The initial rise in global temperatures has already caused the altitudinal range limit of many mammals to have shifted upwards. Given the expected temperature increase due to global warming we can expect further dramatic spatial changes in species composition (Flojgaard et al. 2009). Evidence from the Last Ice Age has shown that European mammals have the capacity to respond to climate change, however, when taking anthropogenic threats into account, such as habitat loss, disturbance, pollution, overexploitation, and invasive species, these mammals may not be able to adapt to shifting temperatures. This paper discusses possible consequences of climate change and the effects it might have on Danish mammal fauna. Climate models for Europe at the end of the 21st century generally show a climatic shift in a north-eastern direction, with Denmark displaying a relatively stable climate over the next 100 years. Denmark currently has a highly fragmented landscape of natural habitats and intensely managed agricultural land and urban areas. Over the last thousand years, this has led to the extinction of many mammals, most notably moose, aurochs, lynx, wildcat brown bear, wolf. More recently, in the last 100 years, species such as the bank vole, European polecat, pine marten, and badger have all experienced population declines due to habitat loss and fragmentation. Estimations based on models and literature reviews show that climate change will cause a general enrichment of mammal fauna in Denmark. Only one species was found to be highly threatened with extinction. — Patricio Ku
Flojgaard, C., Holme, N., Skov, F., Madsen, A., Svenning, J, 2009. Potential 21st century changes to the mammal fauna of Denmark —implications of climate change, land use, and invasive species. IOP Conf Series: Earth and Environmental Science 8, doi:10.1088/1755‑1315/8/1/012016
The scientists focused on terrestrial non-volant mammals in this paper, and got their distribution data from the Atlas of European Mammals and the Danish Mammal Atlas. Climate scenarios were drawn using the A2 future climate scenario as modeled in the TYN_SC 1.0 data set, which is commonly used in the prediction of species potential future distribution. The migration rate for mammals across modern European landscapes was modeled after two studies that observed the spread of introduced mammals in Europe. Finally, to select the most relevant species that were judged most at risk of extinction, scientists used species distribution modeling to quantify their potential distributions under present and future climatic conditions.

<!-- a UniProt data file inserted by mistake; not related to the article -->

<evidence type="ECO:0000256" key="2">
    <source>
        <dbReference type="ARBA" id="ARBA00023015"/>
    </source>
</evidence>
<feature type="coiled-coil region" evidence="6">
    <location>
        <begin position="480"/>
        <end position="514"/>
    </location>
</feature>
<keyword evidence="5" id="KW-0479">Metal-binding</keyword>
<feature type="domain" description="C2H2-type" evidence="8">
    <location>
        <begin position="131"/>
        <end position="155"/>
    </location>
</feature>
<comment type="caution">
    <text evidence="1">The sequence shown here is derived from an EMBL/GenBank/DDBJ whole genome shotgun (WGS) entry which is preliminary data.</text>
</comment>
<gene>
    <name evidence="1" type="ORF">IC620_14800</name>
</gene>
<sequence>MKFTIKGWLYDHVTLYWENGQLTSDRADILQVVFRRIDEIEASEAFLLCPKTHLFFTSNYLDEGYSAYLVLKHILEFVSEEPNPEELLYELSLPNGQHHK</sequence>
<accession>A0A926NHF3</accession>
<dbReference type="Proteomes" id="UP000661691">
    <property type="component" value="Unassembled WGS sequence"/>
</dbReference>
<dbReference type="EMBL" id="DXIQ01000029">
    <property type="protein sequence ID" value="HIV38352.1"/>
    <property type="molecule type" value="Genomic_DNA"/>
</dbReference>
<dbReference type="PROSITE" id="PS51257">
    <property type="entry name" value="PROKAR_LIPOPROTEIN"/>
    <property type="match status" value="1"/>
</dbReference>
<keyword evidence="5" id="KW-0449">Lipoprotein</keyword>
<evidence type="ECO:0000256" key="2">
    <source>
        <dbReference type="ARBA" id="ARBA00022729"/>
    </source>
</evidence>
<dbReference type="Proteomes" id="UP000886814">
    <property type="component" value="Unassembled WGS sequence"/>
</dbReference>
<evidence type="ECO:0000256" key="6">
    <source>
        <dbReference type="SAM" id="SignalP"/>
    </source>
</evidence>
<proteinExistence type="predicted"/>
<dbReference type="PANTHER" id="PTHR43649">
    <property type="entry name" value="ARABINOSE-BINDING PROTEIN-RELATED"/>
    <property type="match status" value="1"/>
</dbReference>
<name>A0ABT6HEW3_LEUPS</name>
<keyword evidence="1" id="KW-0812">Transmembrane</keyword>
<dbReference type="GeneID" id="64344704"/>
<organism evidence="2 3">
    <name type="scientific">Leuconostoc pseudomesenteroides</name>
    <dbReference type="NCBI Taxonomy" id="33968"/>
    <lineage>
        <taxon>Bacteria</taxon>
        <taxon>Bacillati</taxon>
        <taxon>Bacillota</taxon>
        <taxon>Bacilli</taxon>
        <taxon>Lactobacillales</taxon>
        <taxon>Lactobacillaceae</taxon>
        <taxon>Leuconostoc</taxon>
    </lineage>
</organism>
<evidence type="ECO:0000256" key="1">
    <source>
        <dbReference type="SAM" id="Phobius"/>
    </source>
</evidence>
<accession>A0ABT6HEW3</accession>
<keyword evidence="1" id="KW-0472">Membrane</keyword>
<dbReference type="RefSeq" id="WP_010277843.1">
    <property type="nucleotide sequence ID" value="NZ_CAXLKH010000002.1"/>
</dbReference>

The results showed that many species are within migration distance of the Danish border and could potentially migrate to Denmark during the 21st century and change the species distribution. Only one mammal, the northern birch mouse, was found to be at serious risk of extinction. Predictions of the species’ future distribution indicate that climate change might be one of the biggest threats to this species’ survival in Denmark. A few other species were considered to be at risk due to competition with introduced species. Recently there has been competition between the introduced American mink and native European polecat, but this has not been considered a serious threat to the polecat. However, the American mink has caused a decline in the water vole population in the British Isles due to predation. Since there are so many species within migration distance it is very likely that they will immigrate over the Danish border. These species include: Millet’s shrew, Miller’s water shrew, bi-colored shrew, lesser shrew, common hamster, common pine vole, southern water vole, fat dormouse, and garden dormouse. The species just mentioned are all native to Europe and it is considered unlikely that they will cause problems to competing native Danish species. Most of the changes in species distribution will occur because of climate change and other anthropogenic factors. As a result, the future abundance of the species discussed will depend on factors like habitat restoration. Introduced species in Denmark will become an increasing problem, but will not have an extremely large impact on native species since many of them already coexist in other areas of Europe. In conclusion, habitats throughout Denmark are not in critical danger, but should be monitored closely in order to ensure that any negative impacts are met with management and conservation plans.